Edward Leithe's project group Cell signalling
Our research group studies the role of the ubiquitin system in cell communication and cancer. One important mechanism for intercellular communication involves the direct transfer of ions and signaling molecules between adjacent cells via intercellular channels. These channels assemble into arrays referred to as gap junctions. In vertebrates, gap junction channels are composed of members of a family of integral membrane proteins known as connexins. The connexins have important roles in controlling cell growth and differentiation and in maintaining tissue homeostasis. Several members of the connexin protein family have been shown to act as tumor suppressor proteins, and they are frequently downregulated during cancer development. We are studying the role of the ubiquitin system in the regulation of connexins and how the malfunction of these processes may contribute to the loss of intercellular communication via gap junctions during cancer pathogenesis. A major aim of our work is to identify and functionally characterize E3 ubiquitin ligases involved in intercellular communication and cancer.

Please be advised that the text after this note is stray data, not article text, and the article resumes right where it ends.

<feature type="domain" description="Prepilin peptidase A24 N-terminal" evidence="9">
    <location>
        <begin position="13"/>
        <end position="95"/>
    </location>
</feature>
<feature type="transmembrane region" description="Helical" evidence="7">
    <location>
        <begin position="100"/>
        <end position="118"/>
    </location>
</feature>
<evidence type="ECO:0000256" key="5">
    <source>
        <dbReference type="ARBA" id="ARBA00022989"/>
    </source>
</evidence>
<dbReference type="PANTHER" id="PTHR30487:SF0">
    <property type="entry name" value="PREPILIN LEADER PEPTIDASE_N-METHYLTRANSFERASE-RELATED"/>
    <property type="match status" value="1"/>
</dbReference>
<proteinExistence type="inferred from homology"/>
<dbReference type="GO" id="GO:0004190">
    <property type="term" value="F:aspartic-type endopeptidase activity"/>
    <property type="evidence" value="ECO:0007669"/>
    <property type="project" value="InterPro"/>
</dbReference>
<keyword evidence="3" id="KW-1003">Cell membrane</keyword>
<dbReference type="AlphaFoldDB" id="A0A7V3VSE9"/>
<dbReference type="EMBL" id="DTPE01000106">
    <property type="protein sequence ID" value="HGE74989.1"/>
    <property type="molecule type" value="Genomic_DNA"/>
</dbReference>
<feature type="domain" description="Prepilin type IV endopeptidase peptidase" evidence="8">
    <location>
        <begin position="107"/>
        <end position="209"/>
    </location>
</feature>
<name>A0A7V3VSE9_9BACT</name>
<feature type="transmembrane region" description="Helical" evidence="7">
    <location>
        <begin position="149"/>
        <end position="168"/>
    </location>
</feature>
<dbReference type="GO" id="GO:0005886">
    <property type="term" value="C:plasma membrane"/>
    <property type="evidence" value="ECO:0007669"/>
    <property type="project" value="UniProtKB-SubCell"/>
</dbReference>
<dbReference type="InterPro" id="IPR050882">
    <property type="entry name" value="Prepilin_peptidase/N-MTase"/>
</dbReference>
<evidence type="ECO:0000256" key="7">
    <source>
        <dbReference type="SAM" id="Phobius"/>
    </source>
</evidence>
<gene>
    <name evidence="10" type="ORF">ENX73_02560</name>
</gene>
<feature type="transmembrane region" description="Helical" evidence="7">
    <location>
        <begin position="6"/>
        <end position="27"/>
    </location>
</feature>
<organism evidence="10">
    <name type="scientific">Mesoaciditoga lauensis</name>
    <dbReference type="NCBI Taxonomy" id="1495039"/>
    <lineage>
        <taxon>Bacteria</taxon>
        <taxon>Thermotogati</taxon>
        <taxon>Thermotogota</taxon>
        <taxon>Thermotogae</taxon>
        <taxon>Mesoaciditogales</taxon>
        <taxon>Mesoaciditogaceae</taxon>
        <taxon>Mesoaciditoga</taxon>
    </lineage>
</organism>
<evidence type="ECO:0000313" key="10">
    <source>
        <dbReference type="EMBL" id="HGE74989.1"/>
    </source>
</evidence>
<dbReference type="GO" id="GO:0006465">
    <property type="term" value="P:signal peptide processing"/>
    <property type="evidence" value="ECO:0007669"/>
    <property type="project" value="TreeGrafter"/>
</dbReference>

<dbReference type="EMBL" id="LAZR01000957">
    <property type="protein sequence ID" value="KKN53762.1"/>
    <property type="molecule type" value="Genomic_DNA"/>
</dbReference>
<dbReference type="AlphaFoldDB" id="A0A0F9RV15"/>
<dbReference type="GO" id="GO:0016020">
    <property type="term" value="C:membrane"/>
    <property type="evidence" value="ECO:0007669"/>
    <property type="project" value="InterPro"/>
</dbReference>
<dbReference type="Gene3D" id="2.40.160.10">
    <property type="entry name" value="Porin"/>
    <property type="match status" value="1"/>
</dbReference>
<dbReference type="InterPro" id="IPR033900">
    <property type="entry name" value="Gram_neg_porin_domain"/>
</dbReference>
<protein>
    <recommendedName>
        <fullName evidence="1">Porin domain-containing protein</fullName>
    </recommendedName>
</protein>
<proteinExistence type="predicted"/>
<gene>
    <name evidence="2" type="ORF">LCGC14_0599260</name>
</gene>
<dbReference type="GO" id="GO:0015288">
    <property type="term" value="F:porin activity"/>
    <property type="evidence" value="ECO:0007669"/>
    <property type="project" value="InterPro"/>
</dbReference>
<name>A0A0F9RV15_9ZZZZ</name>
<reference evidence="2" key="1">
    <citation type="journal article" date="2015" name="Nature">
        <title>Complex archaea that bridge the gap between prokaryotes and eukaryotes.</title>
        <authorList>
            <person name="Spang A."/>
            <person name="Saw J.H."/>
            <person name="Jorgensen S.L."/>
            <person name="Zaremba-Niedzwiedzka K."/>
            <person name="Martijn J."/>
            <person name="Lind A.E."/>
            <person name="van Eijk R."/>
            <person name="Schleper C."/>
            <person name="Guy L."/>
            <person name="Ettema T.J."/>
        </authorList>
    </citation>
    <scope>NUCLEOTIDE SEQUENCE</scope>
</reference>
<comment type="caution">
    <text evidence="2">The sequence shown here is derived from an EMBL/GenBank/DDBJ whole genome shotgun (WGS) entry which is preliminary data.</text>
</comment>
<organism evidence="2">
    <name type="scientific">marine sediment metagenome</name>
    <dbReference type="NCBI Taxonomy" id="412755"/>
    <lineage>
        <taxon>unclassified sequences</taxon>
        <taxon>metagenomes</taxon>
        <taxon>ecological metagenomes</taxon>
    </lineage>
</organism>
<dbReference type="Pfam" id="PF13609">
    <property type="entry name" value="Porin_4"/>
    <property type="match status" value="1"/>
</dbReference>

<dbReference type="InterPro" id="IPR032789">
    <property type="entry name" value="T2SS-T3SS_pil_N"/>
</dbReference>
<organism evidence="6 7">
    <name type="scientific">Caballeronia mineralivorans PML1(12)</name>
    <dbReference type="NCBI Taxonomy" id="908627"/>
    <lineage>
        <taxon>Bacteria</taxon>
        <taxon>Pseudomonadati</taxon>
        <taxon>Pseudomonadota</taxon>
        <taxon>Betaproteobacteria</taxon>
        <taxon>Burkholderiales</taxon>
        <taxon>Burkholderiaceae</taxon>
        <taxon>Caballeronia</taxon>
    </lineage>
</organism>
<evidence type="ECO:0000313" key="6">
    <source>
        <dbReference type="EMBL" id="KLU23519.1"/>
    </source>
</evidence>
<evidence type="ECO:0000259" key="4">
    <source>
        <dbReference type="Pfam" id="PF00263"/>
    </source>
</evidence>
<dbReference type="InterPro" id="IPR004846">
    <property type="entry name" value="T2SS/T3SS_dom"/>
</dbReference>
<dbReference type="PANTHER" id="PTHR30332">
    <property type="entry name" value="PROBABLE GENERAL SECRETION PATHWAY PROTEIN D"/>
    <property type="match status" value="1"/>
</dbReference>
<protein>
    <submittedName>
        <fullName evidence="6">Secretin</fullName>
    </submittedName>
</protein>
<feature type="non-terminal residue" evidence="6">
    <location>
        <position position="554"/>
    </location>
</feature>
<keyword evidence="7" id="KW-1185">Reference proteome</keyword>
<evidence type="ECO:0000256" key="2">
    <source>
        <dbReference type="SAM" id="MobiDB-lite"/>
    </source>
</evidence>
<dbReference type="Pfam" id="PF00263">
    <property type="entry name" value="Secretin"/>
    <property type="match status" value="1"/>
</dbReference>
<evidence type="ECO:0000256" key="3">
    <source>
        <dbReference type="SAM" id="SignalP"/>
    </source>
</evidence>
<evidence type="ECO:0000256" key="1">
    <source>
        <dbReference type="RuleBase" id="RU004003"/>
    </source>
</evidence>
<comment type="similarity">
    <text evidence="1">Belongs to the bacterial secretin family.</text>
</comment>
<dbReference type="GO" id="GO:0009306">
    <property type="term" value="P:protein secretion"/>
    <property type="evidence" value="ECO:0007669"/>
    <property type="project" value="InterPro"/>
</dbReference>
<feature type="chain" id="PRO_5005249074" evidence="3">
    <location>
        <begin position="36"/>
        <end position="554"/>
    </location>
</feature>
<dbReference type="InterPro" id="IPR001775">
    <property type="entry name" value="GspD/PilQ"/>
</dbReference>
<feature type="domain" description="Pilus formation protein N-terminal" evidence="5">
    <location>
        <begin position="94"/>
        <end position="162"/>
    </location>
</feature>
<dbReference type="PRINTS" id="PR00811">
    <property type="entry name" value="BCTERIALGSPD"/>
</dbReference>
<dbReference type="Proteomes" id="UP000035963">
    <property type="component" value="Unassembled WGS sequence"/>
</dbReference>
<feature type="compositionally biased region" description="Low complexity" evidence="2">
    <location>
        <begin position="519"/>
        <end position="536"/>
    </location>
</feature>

Role of the ubiquitin system in regulation of intercellular communication
Role of the NEDD4 family of E3 ubiquitin ligases in colorectal cancer